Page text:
Buddhism nowhere states that its conclusion can be reaches only in a life beyond. Here falsehoods the distinction between the Buddhist origination of Nibbana and the non-Buddhist origination. An everlasting paradise which is feasible simply after death.

Realization of Nibbana in the body is called Sopadisesa Nibbana Dhatu. At the point when any Arahant (one who has demolished the Defilements) achieve Pari-Nibbana after the end of the body without of any presence, it is called Anupadisesa Nibbana Dhatu.

Psychological Dimension of Nirvana

We find that misery, sorrow, unhappiness, discontent or suffering results from the strain. Among desire and the absence of the thing desired. The two possible approaches to overcome this. One is to obtain the object desire and others are to eliminate the desire.

The Buddha’s showing turns around the normal supposition. That bliss can be find by fulfilling our wants. After precisely looking at the satisfaction that originates from fulfilling want is temperamental and shaky. This happiness depends on external things. When we are separate from them we became unhappy.

Even in the middle of happiness, we become vulnerable to suffering. Accordingly, the Buddha brings up that genuine joy is to be accomplishing by adopting the contrary strategy. The approaches to killing our wants. In the wake of dispensing with the craving our mind stays fulfilled, content and upbeat.

Buddha says that this rule can be helping through the distance to the aggregate evacuating of desiring.

Is Nirvana mere annihilation?

Nibbana cannot be understand through the study of the text, expressions or words. But it understands by actual realization. Buddha uses both negative and positive expressions. To get a balancing idea of it both types of expressions have to be considered.

The Buddha said in regards to Nibbana basically by methods of terms negating as cessation of suffering, old age, death, and sorrowless state, and so forth. It is additionally portraying as the negation of the defilements. The psychological factor that keeps us in bondage.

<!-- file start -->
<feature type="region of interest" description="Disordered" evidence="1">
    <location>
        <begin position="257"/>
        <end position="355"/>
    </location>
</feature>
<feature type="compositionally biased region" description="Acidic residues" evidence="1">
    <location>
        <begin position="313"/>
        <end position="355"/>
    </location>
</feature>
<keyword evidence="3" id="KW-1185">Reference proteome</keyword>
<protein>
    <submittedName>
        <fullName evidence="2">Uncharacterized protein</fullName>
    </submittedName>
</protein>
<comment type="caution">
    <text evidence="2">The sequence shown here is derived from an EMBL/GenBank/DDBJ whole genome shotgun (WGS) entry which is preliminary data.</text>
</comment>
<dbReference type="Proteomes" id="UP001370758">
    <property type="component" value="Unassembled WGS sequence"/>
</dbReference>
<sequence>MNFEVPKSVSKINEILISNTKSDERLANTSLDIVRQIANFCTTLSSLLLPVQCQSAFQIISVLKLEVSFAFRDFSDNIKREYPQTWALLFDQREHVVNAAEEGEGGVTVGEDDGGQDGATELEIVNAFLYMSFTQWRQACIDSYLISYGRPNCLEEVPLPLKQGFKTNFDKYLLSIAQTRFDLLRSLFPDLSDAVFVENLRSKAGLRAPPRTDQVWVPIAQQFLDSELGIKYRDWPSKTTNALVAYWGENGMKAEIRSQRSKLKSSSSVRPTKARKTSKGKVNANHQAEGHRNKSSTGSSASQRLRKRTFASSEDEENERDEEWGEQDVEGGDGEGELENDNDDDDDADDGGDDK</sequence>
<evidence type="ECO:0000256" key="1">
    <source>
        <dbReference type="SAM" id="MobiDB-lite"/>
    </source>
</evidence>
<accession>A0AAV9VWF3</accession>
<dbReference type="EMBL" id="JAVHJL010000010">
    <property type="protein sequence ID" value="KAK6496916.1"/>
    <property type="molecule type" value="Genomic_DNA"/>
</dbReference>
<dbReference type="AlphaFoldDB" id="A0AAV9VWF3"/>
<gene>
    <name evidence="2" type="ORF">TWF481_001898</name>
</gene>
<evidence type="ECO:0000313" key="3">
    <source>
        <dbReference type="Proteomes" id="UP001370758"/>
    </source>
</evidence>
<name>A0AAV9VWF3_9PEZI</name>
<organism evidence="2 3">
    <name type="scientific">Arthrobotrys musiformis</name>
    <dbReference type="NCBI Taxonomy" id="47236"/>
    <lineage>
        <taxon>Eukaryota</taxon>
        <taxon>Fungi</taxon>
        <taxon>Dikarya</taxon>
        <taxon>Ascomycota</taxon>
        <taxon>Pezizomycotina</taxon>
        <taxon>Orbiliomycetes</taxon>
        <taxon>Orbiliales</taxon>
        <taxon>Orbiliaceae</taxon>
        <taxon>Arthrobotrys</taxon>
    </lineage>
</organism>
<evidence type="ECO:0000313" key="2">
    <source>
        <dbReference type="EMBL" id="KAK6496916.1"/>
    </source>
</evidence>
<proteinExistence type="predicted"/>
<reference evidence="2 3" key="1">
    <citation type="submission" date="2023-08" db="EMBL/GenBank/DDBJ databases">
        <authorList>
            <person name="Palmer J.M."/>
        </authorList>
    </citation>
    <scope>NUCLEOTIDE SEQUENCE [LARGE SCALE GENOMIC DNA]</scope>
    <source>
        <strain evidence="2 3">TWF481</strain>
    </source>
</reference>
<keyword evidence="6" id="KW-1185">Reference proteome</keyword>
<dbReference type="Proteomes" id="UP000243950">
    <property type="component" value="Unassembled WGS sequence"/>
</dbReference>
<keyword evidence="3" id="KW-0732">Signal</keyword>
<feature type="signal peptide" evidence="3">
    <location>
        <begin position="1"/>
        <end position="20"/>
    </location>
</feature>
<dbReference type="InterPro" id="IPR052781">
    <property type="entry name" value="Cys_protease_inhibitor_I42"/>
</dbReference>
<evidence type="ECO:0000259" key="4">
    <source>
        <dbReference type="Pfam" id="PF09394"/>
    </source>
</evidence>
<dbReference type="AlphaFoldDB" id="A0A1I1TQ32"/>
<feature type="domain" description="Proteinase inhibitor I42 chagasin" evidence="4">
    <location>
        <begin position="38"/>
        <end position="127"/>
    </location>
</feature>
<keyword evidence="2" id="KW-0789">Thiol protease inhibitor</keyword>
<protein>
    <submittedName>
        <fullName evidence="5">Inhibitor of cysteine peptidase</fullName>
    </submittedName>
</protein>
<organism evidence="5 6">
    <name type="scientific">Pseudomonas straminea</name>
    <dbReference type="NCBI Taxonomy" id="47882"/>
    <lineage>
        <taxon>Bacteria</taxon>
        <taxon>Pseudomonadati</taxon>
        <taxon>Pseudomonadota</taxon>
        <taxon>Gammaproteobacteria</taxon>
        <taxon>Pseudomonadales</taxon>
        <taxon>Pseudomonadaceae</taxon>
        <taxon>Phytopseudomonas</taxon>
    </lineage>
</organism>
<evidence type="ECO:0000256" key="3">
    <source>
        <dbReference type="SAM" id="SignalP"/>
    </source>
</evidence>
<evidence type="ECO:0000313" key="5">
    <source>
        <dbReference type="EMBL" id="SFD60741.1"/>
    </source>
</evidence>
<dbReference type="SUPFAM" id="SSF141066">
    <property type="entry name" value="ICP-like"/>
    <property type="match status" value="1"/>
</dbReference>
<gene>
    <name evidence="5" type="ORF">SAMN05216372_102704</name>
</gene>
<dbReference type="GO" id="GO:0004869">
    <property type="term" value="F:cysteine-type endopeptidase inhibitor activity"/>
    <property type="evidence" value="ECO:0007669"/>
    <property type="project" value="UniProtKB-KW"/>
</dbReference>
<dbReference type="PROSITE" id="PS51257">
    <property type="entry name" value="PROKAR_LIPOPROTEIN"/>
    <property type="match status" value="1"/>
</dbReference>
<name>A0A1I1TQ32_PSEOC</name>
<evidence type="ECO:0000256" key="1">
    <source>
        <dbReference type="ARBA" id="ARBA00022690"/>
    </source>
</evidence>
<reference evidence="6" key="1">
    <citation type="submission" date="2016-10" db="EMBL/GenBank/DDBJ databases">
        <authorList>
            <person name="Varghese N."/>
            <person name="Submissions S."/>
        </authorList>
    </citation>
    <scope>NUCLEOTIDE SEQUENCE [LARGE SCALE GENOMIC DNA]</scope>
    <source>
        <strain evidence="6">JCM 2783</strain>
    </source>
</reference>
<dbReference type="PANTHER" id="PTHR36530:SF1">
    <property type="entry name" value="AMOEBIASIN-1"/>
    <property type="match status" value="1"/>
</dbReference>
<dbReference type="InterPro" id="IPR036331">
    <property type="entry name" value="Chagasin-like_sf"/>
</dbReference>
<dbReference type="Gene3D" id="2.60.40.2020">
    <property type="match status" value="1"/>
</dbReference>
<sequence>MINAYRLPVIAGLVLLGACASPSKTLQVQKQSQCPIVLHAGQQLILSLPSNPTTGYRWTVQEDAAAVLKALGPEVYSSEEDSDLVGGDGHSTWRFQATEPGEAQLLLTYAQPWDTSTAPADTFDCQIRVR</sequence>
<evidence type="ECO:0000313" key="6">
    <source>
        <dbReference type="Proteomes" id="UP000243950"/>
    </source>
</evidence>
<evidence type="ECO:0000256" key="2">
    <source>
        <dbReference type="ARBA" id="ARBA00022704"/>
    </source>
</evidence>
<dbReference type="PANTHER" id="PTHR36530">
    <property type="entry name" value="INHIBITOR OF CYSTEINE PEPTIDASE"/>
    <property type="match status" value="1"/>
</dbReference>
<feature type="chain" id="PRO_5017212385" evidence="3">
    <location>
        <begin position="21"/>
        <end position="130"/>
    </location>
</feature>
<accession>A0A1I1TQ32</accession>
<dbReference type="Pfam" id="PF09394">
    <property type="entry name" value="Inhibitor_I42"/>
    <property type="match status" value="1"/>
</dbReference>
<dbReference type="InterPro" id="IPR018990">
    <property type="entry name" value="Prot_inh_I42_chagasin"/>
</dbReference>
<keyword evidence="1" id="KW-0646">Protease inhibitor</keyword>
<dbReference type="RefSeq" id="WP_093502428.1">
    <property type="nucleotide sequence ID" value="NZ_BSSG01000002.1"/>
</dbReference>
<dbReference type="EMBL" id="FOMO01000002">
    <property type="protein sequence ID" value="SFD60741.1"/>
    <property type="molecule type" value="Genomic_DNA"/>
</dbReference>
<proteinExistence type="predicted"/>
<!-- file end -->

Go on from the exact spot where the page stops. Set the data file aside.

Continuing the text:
nibbana

It as the same as the annihilation of greed, hatred, and delusion also called as dispassion. It means the removal of thirst, the crushing of pride, the uprooting of conceit, the removing of vanity.

Read Buddha Quotes:
The Buddha Quotes on Death
Lord Buddha Thought on Silence
Gautama Buddha Quotes on Change

Need of Nirvana

The reason behind the Buddha’s negative phrasing is to demonstrate that Nibbana is absolutely supernatural and past every single adapted thing. The utilization of negative wording should not be misjudged to imply that Nibbana is unimportant demolition, an unadulterated negative accomplishment.

To adjust this uneven view, the Buddha additionally portrays Nibbana in positive terms. He refers to it as the supreme happiness, perfect bliss, peace, serenity, liberation, freedom.

He calls Nibbana ‘the island’. An island free from any suffering. For those creatures swept away powerlessly towards the ocean of old age and demise. It is a position of wellbeing and security. He portrayed it as a “cage” which gives security from the risks of birth and passing.

It is known as the “cool state”. Coolness which comes about free from the flames of eagerness, delusion, and hatred.